Trigger Finger Disorder

What Is Trigger Finger?

Trigger finger, also known as stenosing tenosynovitis, is a condition that affects the tendons of the fingers and thumbs. It occurs when the tissue around these tendons becomes swollen and irritated. As a result, movement of the finger or thumb can become difficult and may cause a snapping or locking sensation.

Trigger finger can cause a great deal of pain and discomfort, but it can often be successfully treated. In more severe cases, surgery may be necessary.

Signs & Symptoms

The main symptom of trigger finger is a locking sensation in one or more of your fingers or thumbs. This happens when the tendon swells and can’t move freely within its tunnel or sheath. If the tendon gets stuck, it can cause a painful clicking sensation when you try to bend or straighten the affected finger.

Other symptoms include:

  • Pain when moving the affected finger
  • Tenderness or swelling at the base of the affected finger
  • A popping or clicking sensation
  • Stiffness in the finger
  • Sticking or catching of the finger joints
  • Bending of the finger without muscular control


Trigger finger is caused by swelling in the tendons and tendon sheath of the finger or thumb. This makes it difficult for the tendon to move freely. As a result, the finger or thumb may lock in one position or give a snapping sensation when moved.

Most cases are caused by using the affected hand too much. Other factors that can increase your risk of developing trigger finger include:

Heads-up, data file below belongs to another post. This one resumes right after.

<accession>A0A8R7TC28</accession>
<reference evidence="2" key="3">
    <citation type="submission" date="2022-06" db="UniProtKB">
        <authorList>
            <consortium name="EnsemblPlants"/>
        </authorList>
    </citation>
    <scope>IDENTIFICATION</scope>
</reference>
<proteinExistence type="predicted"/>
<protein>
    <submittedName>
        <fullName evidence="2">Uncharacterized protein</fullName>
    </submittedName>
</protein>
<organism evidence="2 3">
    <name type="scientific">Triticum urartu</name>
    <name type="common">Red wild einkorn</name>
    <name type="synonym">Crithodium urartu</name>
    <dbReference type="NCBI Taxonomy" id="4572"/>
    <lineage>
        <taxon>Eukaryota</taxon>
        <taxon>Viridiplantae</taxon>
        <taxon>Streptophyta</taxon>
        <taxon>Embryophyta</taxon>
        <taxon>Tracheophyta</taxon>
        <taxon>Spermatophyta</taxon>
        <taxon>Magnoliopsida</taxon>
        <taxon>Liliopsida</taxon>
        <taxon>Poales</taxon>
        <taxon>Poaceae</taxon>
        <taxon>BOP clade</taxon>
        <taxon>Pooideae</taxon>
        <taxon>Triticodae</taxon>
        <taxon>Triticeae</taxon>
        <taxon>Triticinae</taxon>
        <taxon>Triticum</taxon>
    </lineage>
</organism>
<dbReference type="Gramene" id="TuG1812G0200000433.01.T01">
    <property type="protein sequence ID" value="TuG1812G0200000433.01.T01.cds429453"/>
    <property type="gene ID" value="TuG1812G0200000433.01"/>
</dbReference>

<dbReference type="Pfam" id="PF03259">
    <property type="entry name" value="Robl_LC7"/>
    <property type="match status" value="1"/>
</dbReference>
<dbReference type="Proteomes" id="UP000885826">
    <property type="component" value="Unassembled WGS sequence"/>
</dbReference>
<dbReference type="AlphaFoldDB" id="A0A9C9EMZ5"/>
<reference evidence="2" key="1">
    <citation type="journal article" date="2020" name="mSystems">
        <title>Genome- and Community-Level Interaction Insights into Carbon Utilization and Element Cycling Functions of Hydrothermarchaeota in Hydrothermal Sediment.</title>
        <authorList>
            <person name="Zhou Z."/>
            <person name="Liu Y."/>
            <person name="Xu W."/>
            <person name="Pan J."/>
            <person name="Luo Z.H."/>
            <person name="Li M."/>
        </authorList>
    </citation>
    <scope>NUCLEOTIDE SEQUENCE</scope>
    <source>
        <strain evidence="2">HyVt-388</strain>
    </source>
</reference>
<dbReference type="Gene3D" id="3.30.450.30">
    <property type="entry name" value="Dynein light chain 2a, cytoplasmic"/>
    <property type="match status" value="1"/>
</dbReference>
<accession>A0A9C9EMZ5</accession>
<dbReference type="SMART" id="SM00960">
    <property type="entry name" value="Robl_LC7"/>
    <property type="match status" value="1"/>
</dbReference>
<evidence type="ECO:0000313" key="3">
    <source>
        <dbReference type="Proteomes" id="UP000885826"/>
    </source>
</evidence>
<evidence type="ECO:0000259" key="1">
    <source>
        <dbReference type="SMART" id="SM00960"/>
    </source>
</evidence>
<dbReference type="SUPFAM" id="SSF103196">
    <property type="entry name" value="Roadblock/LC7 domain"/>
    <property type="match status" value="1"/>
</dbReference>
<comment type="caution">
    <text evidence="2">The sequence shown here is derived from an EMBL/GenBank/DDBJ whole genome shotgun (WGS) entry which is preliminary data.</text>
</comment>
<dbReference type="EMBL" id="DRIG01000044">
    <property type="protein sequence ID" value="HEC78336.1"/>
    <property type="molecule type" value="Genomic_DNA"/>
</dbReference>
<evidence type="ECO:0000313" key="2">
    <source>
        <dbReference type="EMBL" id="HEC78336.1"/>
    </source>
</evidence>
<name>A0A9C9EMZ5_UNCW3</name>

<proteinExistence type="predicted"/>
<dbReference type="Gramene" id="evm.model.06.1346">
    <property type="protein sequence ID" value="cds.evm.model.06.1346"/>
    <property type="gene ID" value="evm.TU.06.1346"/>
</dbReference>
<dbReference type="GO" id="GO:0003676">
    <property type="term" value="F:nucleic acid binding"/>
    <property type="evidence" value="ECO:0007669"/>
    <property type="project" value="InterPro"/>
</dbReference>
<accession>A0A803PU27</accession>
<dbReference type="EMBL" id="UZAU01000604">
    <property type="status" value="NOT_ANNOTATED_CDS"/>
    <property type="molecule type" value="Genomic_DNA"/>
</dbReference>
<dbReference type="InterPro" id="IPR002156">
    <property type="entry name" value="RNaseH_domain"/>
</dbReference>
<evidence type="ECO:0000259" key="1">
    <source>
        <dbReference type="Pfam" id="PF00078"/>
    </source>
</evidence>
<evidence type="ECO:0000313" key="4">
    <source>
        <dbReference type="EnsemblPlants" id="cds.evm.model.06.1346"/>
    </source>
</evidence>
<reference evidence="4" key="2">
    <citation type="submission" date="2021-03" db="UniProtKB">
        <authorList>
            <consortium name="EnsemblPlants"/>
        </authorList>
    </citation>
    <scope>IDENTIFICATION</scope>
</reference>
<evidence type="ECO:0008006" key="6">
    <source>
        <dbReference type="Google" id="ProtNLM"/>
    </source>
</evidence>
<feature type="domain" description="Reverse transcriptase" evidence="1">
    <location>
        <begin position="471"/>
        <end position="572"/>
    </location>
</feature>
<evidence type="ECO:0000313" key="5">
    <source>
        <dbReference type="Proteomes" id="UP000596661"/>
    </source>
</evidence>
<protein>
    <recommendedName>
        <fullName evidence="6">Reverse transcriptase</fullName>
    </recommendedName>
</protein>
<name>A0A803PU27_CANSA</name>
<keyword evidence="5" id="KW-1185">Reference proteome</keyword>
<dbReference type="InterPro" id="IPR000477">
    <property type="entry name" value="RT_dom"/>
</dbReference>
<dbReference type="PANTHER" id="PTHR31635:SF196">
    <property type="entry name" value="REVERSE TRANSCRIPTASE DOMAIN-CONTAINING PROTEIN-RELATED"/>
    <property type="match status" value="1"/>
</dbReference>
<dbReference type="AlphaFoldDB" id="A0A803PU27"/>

• Age: It is more common in people over 40.
  • Gender: Women are more likely to develop trigger finger.
  • Injury: Injuries such as cuts, sprains, or fractures can increase the risk.
  • Diabetes: Diabetes can increase the risk of developing trigger finger.
  • Rheumatoid arthritis: This autoimmune disease can make you more likely to develop trigger finger.
  • Previous surgeries: If you’ve had surgery on your hands or fingers, you may be more likely to develop trigger finger.


Treatment for trigger finger will depend on the severity of the condition, as well as any underlying health conditions you may have. Options include:

  • Resting the affected hand and refraining from repetitive hand movements.
  • Taking nonsteroidal anti-inflammatory drugs (NSAIDs), such as ibuprofen, to reduce inflammation and pain.
  • Using a splint to immobilize the affected hand and fingers and allow the tendon to rest.
  • Physical therapy to help stretch and strengthen the affected area.
  • Injections of corticosteroids into the affected area to reduce inflammation.
  • Surgery to treat severe cases of trigger finger.